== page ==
What is more secure than a Federal Government job, right? Isn’t that the longstanding joke with some basis in reality- the government worker who’s hired to do a job that only purpose is to create that job. Or the idea that becoming a worker for the post office is for life? Certainly, joining the TSA, FBI, or Coast Guard would be considered a safe job, although with personal risks.



This illusion of safety lead to poor decision making and underestimation of risk. 

Why bother creating extra streams of income, having “rainy day” savings, or investing in retirement when your paycheck will always come on time and your pension is “guaranteed”? 




Secondly- The extreme hardship that was caused by missing a single paycheck.  

The news is filled with stories of federal employees who are already in financial extremis from missing a single paycheck! They live absolutely from month to month, with no savings in reserve. It’s just so crazy!  

The thing about it is, missing a paycheck is just one way to just into financial trouble. You could be hit by so many unexpected costs. Your transmission goes, your kid gets arrested for a DWI, your parents need help paying for medical expenses. You could list a million things. If you can’t handle going a few weeks without a paycheck, you are a financial house of cards ready to collapse.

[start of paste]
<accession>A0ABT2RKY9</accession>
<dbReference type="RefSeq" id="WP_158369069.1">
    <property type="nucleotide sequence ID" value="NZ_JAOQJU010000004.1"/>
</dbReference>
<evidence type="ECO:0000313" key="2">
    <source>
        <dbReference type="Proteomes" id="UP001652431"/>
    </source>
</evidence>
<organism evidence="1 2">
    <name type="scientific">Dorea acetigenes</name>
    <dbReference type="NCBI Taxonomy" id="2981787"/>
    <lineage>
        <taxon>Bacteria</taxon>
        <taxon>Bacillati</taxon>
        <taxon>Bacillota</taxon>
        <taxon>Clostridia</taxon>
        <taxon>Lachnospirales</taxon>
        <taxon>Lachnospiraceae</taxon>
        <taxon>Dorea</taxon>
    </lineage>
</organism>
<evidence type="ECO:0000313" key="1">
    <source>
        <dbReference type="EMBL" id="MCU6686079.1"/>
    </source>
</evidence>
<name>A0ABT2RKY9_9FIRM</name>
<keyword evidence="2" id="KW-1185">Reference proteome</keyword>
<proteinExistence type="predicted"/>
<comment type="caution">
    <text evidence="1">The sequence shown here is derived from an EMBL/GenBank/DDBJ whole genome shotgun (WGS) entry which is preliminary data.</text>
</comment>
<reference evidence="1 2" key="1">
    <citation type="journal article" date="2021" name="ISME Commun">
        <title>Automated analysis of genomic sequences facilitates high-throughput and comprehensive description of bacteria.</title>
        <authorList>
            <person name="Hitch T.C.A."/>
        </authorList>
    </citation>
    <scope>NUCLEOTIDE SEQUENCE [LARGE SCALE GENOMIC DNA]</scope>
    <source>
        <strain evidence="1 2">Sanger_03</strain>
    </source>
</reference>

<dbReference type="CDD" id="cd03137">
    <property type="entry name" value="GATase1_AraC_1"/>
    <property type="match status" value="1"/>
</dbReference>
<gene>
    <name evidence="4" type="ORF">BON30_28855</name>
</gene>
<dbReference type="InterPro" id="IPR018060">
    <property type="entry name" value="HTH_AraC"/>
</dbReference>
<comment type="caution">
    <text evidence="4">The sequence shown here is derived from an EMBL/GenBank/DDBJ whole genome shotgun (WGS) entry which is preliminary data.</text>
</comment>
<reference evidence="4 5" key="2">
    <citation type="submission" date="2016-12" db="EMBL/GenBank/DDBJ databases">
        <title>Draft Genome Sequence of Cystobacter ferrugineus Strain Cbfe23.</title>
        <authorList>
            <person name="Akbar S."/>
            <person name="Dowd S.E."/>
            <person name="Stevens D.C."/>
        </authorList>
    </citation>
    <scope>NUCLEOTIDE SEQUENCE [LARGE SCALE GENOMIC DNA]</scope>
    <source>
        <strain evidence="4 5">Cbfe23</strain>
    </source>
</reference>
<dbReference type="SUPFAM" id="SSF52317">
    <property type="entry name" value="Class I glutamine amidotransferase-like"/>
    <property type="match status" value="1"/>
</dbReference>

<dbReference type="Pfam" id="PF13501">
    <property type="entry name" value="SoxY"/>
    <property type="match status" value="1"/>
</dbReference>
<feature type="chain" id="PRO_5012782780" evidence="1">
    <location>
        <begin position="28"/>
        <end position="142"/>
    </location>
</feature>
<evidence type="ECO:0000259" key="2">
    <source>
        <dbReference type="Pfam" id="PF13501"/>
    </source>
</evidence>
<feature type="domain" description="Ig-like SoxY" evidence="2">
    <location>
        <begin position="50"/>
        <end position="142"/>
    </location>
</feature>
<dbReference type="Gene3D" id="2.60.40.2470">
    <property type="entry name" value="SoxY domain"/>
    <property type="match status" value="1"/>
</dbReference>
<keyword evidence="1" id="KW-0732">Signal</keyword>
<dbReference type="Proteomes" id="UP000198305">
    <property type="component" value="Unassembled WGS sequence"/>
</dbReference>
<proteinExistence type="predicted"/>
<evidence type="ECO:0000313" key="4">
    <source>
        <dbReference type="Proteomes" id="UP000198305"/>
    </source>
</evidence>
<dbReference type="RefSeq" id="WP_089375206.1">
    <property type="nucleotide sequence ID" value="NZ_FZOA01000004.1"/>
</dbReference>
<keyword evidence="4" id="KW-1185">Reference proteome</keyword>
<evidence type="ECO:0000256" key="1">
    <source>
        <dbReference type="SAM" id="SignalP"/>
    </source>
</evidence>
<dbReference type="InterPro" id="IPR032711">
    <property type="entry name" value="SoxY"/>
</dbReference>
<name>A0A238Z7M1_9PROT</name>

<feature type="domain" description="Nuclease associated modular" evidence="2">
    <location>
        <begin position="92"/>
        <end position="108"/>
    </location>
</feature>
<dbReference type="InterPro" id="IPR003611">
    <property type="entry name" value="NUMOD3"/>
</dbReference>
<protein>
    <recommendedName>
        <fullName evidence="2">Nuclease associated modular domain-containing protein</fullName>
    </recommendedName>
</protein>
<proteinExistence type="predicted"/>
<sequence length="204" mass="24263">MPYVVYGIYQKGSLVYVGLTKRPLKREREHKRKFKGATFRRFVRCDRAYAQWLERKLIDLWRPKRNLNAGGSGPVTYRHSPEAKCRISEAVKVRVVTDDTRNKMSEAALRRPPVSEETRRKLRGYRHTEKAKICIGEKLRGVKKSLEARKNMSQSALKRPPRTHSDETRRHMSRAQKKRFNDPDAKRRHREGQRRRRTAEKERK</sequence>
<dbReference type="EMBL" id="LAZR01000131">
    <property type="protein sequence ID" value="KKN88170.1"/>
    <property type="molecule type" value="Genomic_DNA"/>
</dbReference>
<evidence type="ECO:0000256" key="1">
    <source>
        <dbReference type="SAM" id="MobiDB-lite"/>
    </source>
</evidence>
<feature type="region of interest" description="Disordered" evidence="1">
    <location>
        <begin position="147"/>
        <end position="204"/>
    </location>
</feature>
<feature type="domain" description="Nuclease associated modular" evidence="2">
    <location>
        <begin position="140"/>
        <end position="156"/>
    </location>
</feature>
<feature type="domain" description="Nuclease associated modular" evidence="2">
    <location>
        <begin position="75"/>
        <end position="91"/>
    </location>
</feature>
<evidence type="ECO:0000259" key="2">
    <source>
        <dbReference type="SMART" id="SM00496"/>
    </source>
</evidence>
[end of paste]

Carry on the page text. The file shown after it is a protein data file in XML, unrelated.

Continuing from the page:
What are the take-away lesson for physician for the January 2019 government shutdown? 

  • Doctors and the Federal Government funded medical system is not immune from disruption risk. If you accept any government payments for medical care, there is a small, indeterminant, but real risk of a shutdown affecting you.  Like all potentially catastrophic risk, you need to actively manage this even if the risk is small (like flooding or earthquakes). 
  • If a shutdown occurs, it could go on for an unexpectedly long time. This could mean digging deep into your savings, surviving staff furloughs and hospital closings, and having to sell your assets into a deep bear market. In the old testament, Joseph told Pharaoh to prepare for 7 years of drought and famine. If they could do it then, you can certainly prepare for 6 months or more.